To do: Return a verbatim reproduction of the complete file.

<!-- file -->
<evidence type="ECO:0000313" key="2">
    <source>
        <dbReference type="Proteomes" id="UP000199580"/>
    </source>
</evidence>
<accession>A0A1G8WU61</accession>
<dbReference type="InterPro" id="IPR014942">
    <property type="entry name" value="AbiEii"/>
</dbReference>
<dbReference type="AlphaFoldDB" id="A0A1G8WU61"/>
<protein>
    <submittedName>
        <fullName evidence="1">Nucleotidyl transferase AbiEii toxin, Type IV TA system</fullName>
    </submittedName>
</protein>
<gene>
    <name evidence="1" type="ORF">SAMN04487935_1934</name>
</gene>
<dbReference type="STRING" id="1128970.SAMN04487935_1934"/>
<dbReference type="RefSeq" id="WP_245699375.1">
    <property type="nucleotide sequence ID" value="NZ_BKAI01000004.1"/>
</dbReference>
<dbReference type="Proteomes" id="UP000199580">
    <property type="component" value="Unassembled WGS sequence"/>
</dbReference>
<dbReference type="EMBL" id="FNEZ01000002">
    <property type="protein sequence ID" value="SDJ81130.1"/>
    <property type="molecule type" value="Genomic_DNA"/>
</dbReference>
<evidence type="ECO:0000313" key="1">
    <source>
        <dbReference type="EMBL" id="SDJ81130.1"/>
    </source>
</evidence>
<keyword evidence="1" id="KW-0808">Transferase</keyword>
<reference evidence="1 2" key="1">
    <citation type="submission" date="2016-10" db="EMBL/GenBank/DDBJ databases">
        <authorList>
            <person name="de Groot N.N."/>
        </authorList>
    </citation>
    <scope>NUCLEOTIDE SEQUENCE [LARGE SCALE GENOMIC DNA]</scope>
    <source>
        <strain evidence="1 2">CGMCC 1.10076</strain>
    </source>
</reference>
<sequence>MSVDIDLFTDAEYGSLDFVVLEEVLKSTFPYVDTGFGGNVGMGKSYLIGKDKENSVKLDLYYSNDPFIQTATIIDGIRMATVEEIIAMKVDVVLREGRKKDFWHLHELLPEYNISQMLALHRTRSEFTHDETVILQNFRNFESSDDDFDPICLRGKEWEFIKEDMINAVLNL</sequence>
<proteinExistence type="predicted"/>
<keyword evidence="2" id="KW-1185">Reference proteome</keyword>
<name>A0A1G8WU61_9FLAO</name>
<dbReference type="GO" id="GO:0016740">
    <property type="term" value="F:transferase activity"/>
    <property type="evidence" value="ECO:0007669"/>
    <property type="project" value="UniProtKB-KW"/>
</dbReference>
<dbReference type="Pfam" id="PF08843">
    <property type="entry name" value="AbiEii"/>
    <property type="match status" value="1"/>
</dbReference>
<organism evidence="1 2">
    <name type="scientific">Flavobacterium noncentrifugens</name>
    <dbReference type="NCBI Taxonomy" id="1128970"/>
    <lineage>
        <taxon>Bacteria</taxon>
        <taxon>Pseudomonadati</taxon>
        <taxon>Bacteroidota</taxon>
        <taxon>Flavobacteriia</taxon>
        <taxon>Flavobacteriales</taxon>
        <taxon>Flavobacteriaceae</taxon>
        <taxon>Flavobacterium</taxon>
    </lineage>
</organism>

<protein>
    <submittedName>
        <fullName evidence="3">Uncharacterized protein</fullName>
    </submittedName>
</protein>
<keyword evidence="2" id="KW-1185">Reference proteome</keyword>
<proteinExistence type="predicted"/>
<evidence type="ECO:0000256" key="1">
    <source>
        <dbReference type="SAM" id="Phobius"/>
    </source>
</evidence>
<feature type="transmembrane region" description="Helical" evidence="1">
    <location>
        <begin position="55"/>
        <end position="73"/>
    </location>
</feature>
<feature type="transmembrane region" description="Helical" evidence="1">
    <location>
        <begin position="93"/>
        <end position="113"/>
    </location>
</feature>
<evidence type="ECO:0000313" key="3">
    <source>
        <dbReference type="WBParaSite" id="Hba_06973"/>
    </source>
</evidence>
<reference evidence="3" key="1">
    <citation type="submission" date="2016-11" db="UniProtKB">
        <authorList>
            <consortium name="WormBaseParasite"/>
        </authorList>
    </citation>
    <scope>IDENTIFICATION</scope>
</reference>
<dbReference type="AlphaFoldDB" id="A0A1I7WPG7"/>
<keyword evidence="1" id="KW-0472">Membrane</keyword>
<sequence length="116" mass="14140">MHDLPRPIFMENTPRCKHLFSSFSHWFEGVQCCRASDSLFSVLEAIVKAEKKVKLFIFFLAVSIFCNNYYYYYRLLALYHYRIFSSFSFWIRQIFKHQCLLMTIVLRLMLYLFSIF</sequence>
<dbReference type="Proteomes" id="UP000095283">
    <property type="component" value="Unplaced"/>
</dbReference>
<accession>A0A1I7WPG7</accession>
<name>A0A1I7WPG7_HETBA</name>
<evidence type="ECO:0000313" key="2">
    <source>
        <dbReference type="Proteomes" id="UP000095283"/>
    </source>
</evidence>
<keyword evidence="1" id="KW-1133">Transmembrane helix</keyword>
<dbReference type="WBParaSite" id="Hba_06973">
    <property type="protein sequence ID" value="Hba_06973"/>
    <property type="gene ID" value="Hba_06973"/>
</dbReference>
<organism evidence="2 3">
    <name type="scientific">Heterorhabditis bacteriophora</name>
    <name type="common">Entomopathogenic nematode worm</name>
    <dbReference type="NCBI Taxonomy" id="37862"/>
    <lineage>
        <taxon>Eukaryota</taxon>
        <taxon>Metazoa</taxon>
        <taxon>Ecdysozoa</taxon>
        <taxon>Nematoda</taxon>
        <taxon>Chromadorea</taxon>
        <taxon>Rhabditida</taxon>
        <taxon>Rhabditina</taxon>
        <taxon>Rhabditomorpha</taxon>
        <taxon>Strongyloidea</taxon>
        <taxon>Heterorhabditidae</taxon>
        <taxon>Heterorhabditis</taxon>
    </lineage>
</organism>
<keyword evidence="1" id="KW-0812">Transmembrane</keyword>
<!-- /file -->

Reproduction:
<evidence type="ECO:0000313" key="2">
    <source>
        <dbReference type="Proteomes" id="UP000199580"/>
    </source>
</evidence>
<accession>A0A1G8WU61</accession>
<dbReference type="InterPro" id="IPR014942">
    <property type="entry name" value="AbiEii"/>
</dbReference>
<dbReference type="AlphaFoldDB" id="A0A1G8WU61"/>
<protein>
    <submittedName>
        <fullName evidence="1">Nucleotidyl transferase AbiEii toxin, Type IV TA system</fullName>
    </submittedName>
</protein>
<gene>
    <name evidence="1" type="ORF">SAMN04487935_1934</name>
</gene>
<dbReference type="STRING" id="1128970.SAMN04487935_1934"/>
<dbReference type="RefSeq" id="WP_245699375.1">
    <property type="nucleotide sequence ID" value="NZ_BKAI01000004.1"/>
</dbReference>
<dbReference type="Proteomes" id="UP000199580">
    <property type="component" value="Unassembled WGS sequence"/>
</dbReference>
<dbReference type="EMBL" id="FNEZ01000002">
    <property type="protein sequence ID" value="SDJ81130.1"/>
    <property type="molecule type" value="Genomic_DNA"/>
</dbReference>
<evidence type="ECO:0000313" key="1">
    <source>
        <dbReference type="EMBL" id="SDJ81130.1"/>
    </source>
</evidence>
<keyword evidence="1" id="KW-0808">Transferase</keyword>
<reference evidence="1 2" key="1">
    <citation type="submission" date="2016-10" db="EMBL/GenBank/DDBJ databases">
        <authorList>
            <person name="de Groot N.N."/>
        </authorList>
    </citation>
    <scope>NUCLEOTIDE SEQUENCE [LARGE SCALE GENOMIC DNA]</scope>
    <source>
        <strain evidence="1 2">CGMCC 1.10076</strain>
    </source>
</reference>
<sequence>MSVDIDLFTDAEYGSLDFVVLEEVLKSTFPYVDTGFGGNVGMGKSYLIGKDKENSVKLDLYYSNDPFIQTATIIDGIRMATVEEIIAMKVDVVLREGRKKDFWHLHELLPEYNISQMLALHRTRSEFTHDETVILQNFRNFESSDDDFDPICLRGKEWEFIKEDMINAVLNL</sequence>
<proteinExistence type="predicted"/>
<keyword evidence="2" id="KW-1185">Reference proteome</keyword>
<name>A0A1G8WU61_9FLAO</name>
<dbReference type="GO" id="GO:0016740">
    <property type="term" value="F:transferase activity"/>
    <property type="evidence" value="ECO:0007669"/>
    <property type="project" value="UniProtKB-KW"/>
</dbReference>
<dbReference type="Pfam" id="PF08843">
    <property type="entry name" value="AbiEii"/>
    <property type="match status" value="1"/>
</dbReference>
<organism evidence="1 2">
    <name type="scientific">Flavobacterium noncentrifugens</name>
    <dbReference type="NCBI Taxonomy" id="1128970"/>
    <lineage>
        <taxon>Bacteria</taxon>
        <taxon>Pseudomonadati</taxon>
        <taxon>Bacteroidota</taxon>
        <taxon>Flavobacteriia</taxon>
        <taxon>Flavobacteriales</taxon>
        <taxon>Flavobacteriaceae</taxon>
        <taxon>Flavobacterium</taxon>
    </lineage>
</organism>

<protein>
    <submittedName>
        <fullName evidence="3">Uncharacterized protein</fullName>
    </submittedName>
</protein>
<keyword evidence="2" id="KW-1185">Reference proteome</keyword>
<proteinExistence type="predicted"/>
<evidence type="ECO:0000256" key="1">
    <source>
        <dbReference type="SAM" id="Phobius"/>
    </source>
</evidence>
<feature type="transmembrane region" description="Helical" evidence="1">
    <location>
        <begin position="55"/>
        <end position="73"/>
    </location>
</feature>
<feature type="transmembrane region" description="Helical" evidence="1">
    <location>
        <begin position="93"/>
        <end position="113"/>
    </location>
</feature>
<evidence type="ECO:0000313" key="3">
    <source>
        <dbReference type="WBParaSite" id="Hba_06973"/>
    </source>
</evidence>
<reference evidence="3" key="1">
    <citation type="submission" date="2016-11" db="UniProtKB">
        <authorList>
            <consortium name="WormBaseParasite"/>
        </authorList>
    </citation>
    <scope>IDENTIFICATION</scope>
</reference>
<dbReference type="AlphaFoldDB" id="A0A1I7WPG7"/>
<keyword evidence="1" id="KW-0472">Membrane</keyword>
<sequence length="116" mass="14140">MHDLPRPIFMENTPRCKHLFSSFSHWFEGVQCCRASDSLFSVLEAIVKAEKKVKLFIFFLAVSIFCNNYYYYYRLLALYHYRIFSSFSFWIRQIFKHQCLLMTIVLRLMLYLFSIF</sequence>
<dbReference type="Proteomes" id="UP000095283">
    <property type="component" value="Unplaced"/>
</dbReference>
<accession>A0A1I7WPG7</accession>
<name>A0A1I7WPG7_HETBA</name>
<evidence type="ECO:0000313" key="2">
    <source>
        <dbReference type="Proteomes" id="UP000095283"/>
    </source>
</evidence>
<keyword evidence="1" id="KW-1133">Transmembrane helix</keyword>
<dbReference type="WBParaSite" id="Hba_06973">
    <property type="protein sequence ID" value="Hba_06973"/>
    <property type="gene ID" value="Hba_06973"/>
</dbReference>
<organism evidence="2 3">
    <name type="scientific">Heterorhabditis bacteriophora</name>
    <name type="common">Entomopathogenic nematode worm</name>
    <dbReference type="NCBI Taxonomy" id="37862"/>
    <lineage>
        <taxon>Eukaryota</taxon>
        <taxon>Metazoa</taxon>
        <taxon>Ecdysozoa</taxon>
        <taxon>Nematoda</taxon>
        <taxon>Chromadorea</taxon>
        <taxon>Rhabditida</taxon>
        <taxon>Rhabditina</taxon>
        <taxon>Rhabditomorpha</taxon>
        <taxon>Strongyloidea</taxon>
        <taxon>Heterorhabditidae</taxon>
        <taxon>Heterorhabditis</taxon>
    </lineage>
</organism>
<keyword evidence="1" id="KW-0812">Transmembrane</keyword>